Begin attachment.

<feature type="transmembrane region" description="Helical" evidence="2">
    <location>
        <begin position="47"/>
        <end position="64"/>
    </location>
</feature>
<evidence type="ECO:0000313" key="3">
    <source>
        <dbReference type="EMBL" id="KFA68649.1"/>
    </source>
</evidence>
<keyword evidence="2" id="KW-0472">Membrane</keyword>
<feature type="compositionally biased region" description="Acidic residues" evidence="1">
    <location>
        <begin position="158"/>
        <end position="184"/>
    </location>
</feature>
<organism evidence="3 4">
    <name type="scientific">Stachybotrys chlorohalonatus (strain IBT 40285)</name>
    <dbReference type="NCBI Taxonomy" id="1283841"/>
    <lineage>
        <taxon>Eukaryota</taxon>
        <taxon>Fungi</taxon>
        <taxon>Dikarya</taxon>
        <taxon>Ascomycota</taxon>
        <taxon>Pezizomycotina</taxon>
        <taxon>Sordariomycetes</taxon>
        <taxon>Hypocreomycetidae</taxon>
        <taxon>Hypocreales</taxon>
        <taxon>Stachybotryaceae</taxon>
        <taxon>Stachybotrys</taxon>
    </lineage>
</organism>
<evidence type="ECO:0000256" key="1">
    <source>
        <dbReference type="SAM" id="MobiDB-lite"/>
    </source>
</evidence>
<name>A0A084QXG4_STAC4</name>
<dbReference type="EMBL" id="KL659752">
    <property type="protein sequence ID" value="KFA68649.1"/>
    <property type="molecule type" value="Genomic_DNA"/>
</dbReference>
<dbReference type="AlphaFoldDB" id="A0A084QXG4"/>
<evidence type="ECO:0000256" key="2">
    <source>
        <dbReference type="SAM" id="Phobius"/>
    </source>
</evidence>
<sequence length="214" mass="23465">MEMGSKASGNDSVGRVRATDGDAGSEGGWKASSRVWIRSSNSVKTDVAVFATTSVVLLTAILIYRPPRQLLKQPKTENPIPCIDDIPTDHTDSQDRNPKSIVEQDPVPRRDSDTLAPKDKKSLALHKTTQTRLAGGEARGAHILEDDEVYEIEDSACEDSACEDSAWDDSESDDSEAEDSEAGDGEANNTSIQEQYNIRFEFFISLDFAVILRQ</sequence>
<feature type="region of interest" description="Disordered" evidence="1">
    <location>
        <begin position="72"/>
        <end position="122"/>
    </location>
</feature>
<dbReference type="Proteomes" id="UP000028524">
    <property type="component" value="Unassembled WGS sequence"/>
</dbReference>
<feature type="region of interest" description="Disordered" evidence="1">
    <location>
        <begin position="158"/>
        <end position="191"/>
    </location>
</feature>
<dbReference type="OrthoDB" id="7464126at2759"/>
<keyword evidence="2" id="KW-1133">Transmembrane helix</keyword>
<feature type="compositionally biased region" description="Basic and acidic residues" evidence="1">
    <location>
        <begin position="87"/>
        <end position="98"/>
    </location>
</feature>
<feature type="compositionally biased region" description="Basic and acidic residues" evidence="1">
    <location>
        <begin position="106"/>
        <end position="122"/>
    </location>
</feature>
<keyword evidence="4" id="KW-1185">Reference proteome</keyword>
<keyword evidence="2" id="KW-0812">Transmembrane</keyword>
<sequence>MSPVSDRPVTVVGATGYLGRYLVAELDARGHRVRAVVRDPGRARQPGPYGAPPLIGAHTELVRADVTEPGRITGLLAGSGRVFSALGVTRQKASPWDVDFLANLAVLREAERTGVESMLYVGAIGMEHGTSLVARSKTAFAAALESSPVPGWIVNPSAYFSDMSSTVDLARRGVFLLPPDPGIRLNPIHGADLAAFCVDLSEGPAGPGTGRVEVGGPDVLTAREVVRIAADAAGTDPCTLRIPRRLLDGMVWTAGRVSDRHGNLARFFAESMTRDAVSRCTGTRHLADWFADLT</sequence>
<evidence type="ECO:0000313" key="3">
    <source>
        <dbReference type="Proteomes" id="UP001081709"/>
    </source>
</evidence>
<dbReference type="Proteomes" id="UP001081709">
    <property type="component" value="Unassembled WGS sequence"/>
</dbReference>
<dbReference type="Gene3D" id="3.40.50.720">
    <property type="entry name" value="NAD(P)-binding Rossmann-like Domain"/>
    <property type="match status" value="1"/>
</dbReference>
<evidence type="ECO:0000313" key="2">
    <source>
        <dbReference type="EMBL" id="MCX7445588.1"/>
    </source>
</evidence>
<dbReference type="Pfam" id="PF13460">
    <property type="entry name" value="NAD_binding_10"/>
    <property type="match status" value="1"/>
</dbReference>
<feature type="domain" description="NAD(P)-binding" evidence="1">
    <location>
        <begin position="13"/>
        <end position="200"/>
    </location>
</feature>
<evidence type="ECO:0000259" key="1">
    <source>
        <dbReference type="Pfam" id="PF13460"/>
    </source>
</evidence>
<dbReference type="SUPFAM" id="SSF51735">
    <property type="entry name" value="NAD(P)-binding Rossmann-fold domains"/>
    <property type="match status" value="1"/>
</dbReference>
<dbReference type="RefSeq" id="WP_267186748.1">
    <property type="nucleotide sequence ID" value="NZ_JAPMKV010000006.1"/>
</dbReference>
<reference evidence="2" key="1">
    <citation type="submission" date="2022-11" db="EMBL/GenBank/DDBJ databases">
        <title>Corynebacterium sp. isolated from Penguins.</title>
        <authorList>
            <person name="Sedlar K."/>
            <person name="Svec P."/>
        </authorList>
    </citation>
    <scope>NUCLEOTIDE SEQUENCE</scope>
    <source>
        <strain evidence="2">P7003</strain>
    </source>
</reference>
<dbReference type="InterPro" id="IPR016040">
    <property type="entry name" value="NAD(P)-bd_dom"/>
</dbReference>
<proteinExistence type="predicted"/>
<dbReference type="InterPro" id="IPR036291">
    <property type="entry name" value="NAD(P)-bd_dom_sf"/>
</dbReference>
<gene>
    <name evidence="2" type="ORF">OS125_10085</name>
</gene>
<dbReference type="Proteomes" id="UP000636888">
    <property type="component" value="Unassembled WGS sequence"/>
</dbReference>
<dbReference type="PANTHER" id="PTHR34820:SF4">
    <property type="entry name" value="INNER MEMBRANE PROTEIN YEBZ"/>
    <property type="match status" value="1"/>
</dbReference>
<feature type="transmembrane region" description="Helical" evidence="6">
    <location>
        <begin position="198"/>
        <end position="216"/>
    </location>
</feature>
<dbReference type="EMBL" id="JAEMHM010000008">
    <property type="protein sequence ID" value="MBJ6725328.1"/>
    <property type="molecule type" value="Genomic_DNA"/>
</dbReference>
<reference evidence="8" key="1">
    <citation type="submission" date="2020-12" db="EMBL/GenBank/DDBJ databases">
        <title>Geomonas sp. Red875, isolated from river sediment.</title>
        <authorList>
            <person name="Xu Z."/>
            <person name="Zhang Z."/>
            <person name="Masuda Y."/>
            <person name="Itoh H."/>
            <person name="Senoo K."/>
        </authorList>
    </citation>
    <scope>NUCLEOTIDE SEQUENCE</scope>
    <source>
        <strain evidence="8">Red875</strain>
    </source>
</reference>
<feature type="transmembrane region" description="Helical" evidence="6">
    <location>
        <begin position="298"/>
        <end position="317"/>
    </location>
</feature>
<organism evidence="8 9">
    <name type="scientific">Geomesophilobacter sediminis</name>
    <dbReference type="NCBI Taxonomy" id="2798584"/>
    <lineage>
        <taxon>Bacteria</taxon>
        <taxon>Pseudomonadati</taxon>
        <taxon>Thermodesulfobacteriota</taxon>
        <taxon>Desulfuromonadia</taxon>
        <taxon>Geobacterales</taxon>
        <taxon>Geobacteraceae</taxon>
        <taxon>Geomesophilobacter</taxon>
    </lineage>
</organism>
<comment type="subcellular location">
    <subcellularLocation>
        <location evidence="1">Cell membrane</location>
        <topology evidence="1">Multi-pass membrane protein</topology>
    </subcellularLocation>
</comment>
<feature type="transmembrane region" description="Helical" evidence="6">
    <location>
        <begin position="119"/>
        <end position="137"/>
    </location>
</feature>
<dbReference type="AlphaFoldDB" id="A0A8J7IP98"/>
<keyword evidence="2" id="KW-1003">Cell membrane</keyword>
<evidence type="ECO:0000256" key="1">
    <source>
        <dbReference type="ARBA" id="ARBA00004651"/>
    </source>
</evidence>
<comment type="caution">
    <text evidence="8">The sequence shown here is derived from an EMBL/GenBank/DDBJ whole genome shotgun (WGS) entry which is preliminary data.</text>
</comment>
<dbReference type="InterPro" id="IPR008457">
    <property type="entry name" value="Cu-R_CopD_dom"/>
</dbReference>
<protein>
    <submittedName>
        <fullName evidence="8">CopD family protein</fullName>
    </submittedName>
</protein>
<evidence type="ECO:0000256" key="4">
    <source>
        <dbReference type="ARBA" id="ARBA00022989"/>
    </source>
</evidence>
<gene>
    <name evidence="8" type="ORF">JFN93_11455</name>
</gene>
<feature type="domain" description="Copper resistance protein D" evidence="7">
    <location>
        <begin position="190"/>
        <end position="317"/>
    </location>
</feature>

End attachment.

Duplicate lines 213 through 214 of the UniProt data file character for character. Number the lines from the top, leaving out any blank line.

    <source>
        <dbReference type="ARBA" id="ARBA00004651"/>